"In the fourth year of the cycle, we commission a composer to write a piece for us. Last year, we had Roger Cichy to write a major piece for 130-piece band. Before he wrote anything, he came and talked to the kids, got their ideas, and listened to us play. He spent a lot of time writing here in our practice rooms. It was great for the kids to give some input, see him working, and then finally premiere it. The piece, titled 'Festival,' had six movements and worked really well."
Neves reiterated several times that the kids are the best aspect of working as a teacher. He doesn't measure his success in terms of the number of students who go on to major in music after high school. He said that of the 135 students now in his band, only a few will pursue music seriously after graduation. Most will put their horns away and perhaps play only occasionally thereafter.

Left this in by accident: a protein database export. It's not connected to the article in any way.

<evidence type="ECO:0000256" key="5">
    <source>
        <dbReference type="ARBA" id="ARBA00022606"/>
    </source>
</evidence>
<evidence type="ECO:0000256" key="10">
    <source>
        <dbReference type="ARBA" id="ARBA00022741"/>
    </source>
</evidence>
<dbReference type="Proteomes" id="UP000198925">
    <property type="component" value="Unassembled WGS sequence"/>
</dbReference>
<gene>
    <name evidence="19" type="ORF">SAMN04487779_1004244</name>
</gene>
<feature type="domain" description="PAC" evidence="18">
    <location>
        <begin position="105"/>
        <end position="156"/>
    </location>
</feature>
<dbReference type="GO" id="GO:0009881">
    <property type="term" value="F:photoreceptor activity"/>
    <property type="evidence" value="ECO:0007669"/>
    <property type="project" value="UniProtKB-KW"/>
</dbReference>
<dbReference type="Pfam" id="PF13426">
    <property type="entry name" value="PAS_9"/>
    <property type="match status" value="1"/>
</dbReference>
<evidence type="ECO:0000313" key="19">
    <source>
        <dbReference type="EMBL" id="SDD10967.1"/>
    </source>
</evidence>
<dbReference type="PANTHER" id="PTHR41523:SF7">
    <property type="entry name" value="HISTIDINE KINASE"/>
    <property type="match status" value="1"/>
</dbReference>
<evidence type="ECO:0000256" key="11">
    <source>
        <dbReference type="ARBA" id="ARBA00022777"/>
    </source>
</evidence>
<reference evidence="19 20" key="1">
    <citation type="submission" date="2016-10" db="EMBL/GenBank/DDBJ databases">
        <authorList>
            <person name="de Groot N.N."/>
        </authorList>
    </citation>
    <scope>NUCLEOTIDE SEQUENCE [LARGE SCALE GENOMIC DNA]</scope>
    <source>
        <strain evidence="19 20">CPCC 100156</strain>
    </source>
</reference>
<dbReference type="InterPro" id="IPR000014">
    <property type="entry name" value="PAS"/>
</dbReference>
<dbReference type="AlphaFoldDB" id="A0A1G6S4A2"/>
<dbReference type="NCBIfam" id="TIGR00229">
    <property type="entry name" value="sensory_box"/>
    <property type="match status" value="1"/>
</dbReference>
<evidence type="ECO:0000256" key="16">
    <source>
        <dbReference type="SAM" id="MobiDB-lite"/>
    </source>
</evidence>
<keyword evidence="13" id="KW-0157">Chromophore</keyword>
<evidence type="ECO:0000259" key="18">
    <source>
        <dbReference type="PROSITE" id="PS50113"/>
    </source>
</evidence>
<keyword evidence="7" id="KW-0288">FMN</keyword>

A stack of congratulatory cards sent from former students who learned about Neves's teacher of the year award is an indication that Neves has imparted something that endures. Many of the students reminisced about the great music they played, their travels and competition victories, and the excitement of working on music composed just for them. To inhabit such a bright spot in the memories of young people is the mark of an effective educator.